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Dec 7, 2016

World Economic Forum

Posted by in categories: computing, economics, governance

Developments in computing are driving the transformation of entire systems of production, management, and governance. In this interview Justine Cassell, Associate Dean, Technology, Strategy and Impact, at the School of Computer Science, Carnegie Mellon University, and co-chair of the Global Future Council on Computing, says we must ensure that these developments benefit all society, not just the wealthy or those participating in the “new economy”.

Why should the world care about the future of computing?

Today computers are in virtually everything we touch, all day long. We still have an image of computers as being rectangular objects either on a desk, or these days in our pockets; but computers are in our cars, they’re in our thermostats, they’re in our refrigerators. In fact, increasingly computers are no longer objects at all, but they suffuse fabric and virtually every other material. Because of that, we really do need to care about what the future of computing holds because it is going to impact our lives all day long.

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Dec 7, 2016

Will Antimatter Engines Power the First Starships? (Video)

Posted by in category: space travel

A new video spotlights Positron Dynamics, a research startup investigating how to use antimatter to explore beyond the solar system.

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Dec 7, 2016

Protein that promotes ‘cell-suicide’ could revolutionise eye cancer treatment

Posted by in categories: biotech/medical, life extension

More progress with cancer and using a similar approach to senolytics, no surprise really as cancer and senescent cell share a lot of common ground and approach that work with one may well work with the other if they are aimed at inducing apoptosis.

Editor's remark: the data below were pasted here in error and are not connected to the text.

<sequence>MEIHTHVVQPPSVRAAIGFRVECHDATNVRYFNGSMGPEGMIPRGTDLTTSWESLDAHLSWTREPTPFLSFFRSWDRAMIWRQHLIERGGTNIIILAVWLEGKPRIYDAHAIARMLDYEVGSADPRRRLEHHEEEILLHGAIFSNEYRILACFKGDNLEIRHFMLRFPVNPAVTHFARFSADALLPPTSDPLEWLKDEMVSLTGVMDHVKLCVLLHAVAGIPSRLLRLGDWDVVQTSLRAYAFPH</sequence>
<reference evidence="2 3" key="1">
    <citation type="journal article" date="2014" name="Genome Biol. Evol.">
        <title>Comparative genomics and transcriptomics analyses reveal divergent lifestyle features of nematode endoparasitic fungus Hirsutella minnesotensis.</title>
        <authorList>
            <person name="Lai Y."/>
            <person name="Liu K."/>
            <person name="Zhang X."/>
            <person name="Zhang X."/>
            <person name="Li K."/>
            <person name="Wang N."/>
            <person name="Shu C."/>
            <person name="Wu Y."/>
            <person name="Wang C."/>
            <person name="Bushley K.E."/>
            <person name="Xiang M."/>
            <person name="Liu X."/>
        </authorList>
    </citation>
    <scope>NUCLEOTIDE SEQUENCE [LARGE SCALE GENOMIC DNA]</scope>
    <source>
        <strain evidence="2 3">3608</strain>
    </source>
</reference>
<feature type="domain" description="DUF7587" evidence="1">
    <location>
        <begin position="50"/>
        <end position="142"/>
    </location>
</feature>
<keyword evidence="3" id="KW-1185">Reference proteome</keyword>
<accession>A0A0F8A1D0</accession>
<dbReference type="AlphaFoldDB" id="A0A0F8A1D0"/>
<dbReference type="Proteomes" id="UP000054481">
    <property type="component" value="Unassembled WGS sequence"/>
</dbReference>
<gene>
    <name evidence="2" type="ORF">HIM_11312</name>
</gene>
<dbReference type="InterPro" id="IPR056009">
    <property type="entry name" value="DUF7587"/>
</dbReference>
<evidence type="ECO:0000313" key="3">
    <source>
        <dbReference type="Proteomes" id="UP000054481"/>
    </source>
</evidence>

Apoptosis, or , is a rapid and irreversible process to efficiently eliminate dysfunctional cells. A hallmark of cancer is the ability of malignant cells to evade apoptosis.

Dr Luminita Paraoan, from the University’s Department of Eye and Vision Science in the Institute of Ageing and Chronic Disease, has published new findings in the British Journal of Cancer that identify the requirement of a protein called p63 for the initiation of apoptosis in UM.

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Dec 6, 2016

Apple is going start publishing its AI research

Posted by in category: robotics/AI

I am surprised apple is normally selfish an about filling its pockets.

The notoriously secretive organisation is going to start sharing its research into AI in a move that may help advance its efforts.

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Dec 6, 2016

World Patent Marketing Success Team Announces the Gamete Manipulator, a Medical Invention That Facilitates in Manipulating Micro-Sized Materials

Posted by in category: biotech/medical

Very cool.

World Patent Marketing, a vertically integrated manufacturer and engineer of patented products, introduces the Gamete Manipulator, a medical invention that will allow people to easily move micro-sized materials.

“The healthcare industry is worth $3 trillion,” says Scott Cooper, CEO and Creative Director of World Patent Marketing. “People still require medical attention even during economic downturns so there is a consistent demand for this industry.”